Architectural Lantern Slides

Collection Details Full Record

Description

The University of Notre Dame’s Architecture Library holds a set of about 4,500 “lantern slides” produced by the French company G. Massiot & cie. The collection is undated, but the photographs appear to have been taken between approximately 1870 and 1914, primarily between 1890 and 1910. Lantern slides were most popular, and often sold as pedagogical sets, in the early decades of the 20th century.

European architecture, with approximately 2,900 of the photographs, is the primary focus of the collection. Most come from France (~1,000) and Italy (~800); other countries are represented, but in significantly lower numbers. Asia, the Middle East, Africa, and the Americas combined are pictured in fewer than 500 slides. The remaining ~1,200 photographs represent paintings, sculpture, and decorative arts.

In 2007, the slides were cleaned and transferred to archivally-sound storage boxes. A selection of about 2,700 were scanned as 4800 DPI TIFFs, and lower-resolution versions were loaded into a Flickr collection. An image cataloger was hired to prepare records for each.

Although detailed and modern images of many of these sites exist, the lantern slides present an historical look at the sites, including many bystanders and artifacts which were intentionally or unintentionally a part of the image. The Egyptian set includes images of workmen and bearers, in attire of the period and using tools of the time. Many European images include photographs of persons in attire of the period. Means of conveyance from ox- or horse-drawn wagon to automobiles and streetcars are in the background of some images. The lantern slides may therefore be of interest to a wider audience than architecture historians and students.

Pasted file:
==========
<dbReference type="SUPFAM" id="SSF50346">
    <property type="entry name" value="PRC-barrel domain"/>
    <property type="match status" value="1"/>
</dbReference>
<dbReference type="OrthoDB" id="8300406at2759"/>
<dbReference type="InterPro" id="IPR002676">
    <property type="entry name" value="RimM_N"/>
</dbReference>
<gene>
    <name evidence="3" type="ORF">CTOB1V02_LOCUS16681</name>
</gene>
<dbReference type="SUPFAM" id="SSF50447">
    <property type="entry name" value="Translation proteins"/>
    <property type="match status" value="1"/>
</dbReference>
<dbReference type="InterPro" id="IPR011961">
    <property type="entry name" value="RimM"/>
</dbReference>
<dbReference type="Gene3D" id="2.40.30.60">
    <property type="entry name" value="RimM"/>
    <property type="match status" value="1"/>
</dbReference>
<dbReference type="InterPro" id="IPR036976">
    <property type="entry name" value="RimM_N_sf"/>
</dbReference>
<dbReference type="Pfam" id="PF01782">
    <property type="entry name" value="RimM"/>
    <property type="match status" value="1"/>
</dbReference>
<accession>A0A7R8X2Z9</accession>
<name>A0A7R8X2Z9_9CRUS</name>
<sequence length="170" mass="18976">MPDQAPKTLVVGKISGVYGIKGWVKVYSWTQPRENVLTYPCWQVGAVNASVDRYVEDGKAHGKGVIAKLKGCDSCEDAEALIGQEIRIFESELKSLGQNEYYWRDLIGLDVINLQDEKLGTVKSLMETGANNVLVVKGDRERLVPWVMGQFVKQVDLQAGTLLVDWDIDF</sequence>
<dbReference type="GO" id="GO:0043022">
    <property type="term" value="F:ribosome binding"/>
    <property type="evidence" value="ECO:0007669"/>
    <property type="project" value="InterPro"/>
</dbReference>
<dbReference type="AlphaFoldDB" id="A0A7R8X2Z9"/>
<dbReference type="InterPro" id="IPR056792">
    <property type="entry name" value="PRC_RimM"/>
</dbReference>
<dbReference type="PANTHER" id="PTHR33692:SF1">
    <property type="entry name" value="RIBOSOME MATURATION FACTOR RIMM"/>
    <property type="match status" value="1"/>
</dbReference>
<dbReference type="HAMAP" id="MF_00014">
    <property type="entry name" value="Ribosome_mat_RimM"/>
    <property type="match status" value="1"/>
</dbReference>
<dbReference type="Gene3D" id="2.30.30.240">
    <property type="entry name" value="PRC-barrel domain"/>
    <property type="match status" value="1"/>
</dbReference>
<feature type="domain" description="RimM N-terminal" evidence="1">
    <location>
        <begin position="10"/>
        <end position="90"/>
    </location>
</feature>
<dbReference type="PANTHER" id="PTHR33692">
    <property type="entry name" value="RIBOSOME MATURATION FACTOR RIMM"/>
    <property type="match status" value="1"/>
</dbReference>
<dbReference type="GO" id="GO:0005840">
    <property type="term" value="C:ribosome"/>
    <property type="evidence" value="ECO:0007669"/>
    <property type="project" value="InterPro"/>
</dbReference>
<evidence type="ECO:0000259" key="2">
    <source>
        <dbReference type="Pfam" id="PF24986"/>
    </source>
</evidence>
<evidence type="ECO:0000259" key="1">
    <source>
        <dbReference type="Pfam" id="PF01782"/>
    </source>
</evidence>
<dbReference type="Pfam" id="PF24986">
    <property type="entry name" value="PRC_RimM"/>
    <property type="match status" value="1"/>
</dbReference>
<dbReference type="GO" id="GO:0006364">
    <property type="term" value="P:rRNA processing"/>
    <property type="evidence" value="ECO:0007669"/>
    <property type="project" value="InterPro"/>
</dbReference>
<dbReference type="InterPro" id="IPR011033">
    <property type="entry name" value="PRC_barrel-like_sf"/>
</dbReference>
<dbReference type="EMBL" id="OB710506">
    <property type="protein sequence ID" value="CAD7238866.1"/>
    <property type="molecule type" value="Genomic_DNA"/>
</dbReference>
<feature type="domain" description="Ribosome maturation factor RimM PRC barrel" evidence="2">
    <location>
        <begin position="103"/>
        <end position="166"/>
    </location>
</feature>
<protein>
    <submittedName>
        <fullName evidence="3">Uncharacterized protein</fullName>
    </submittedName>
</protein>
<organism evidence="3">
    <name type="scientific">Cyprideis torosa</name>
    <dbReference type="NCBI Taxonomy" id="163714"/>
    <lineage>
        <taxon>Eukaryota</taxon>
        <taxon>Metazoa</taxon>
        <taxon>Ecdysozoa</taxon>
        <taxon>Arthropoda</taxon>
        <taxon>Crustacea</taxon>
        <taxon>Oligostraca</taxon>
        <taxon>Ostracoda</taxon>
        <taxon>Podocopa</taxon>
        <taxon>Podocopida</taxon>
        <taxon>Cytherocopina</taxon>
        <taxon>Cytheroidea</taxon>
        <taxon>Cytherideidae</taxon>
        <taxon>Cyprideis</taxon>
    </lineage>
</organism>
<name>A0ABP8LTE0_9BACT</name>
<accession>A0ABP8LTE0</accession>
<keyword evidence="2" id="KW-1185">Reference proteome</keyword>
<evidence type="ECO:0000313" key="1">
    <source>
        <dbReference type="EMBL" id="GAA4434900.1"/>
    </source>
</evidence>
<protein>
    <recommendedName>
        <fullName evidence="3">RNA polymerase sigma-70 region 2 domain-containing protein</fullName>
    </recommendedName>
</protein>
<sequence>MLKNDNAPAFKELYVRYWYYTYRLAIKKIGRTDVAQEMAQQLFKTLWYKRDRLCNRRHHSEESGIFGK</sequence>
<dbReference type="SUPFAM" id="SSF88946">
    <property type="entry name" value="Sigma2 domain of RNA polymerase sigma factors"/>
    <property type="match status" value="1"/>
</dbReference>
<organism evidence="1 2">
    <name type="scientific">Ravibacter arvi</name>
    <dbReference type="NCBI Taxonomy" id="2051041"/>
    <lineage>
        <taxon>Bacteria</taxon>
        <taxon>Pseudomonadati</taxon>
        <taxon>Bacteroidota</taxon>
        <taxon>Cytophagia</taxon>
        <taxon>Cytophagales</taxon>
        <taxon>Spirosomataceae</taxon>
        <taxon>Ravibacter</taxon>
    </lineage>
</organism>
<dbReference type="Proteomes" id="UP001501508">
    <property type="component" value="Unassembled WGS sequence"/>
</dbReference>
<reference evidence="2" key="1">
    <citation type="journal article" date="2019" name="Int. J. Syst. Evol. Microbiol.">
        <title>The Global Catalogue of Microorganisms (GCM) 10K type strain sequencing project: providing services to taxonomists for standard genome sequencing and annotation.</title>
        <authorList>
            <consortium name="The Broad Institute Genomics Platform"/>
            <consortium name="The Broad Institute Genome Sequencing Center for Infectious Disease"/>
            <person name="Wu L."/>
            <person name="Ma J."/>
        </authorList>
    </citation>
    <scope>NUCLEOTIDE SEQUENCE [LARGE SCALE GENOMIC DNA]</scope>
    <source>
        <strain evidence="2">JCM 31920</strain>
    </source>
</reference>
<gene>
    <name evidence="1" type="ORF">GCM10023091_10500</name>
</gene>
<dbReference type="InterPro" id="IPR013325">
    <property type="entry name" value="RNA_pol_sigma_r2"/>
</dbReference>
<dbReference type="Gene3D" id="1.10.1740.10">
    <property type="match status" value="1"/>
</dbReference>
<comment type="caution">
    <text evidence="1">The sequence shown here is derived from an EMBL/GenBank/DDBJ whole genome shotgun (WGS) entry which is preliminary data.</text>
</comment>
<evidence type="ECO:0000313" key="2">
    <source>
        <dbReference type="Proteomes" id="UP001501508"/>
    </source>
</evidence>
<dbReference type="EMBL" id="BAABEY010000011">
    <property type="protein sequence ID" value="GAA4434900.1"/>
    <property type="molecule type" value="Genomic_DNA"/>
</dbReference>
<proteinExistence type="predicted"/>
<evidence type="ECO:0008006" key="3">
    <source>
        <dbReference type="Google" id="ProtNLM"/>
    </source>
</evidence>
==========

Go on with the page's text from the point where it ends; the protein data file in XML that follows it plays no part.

Arrangement: The slides are arranged into country-level sub-collections based on notes taken from the original lantern slides. Because these images were created during the late 19th and early 20th century, the names of these countries reflects the countries and occupied colonial territories of the time. Collections include information about the 2017 name of the country as well as older place names. Images themselves generally have more modern location data, often including latitude and longitude, included.

Creator

G. Massiot & cie

Curator

Marsha Stevenson

Subject

Architecture

Related Resource(s)

https://www.flickr.com/photos/ndalls/sets/72157605061425911/

Subcollections

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  • Creator(s):
    G. Massiot & cie
    Description:

    The tomb of Philippe II of Alençon. He died in Rome in 1397 and was buried in the tomb he had built for himself in Santa Maria in Trastevere. The tomb is attributed to the Florentine Giovanni d'Ambrogio. The monument was later dismantled, and its original appearance as a ciborium with altar was lost when it was converted into a wall monument. Surviving from the elaborate tomb are the recumbent figure, the reliefs of the Dormition and Assumption of the Virgin, and a series of small statuet…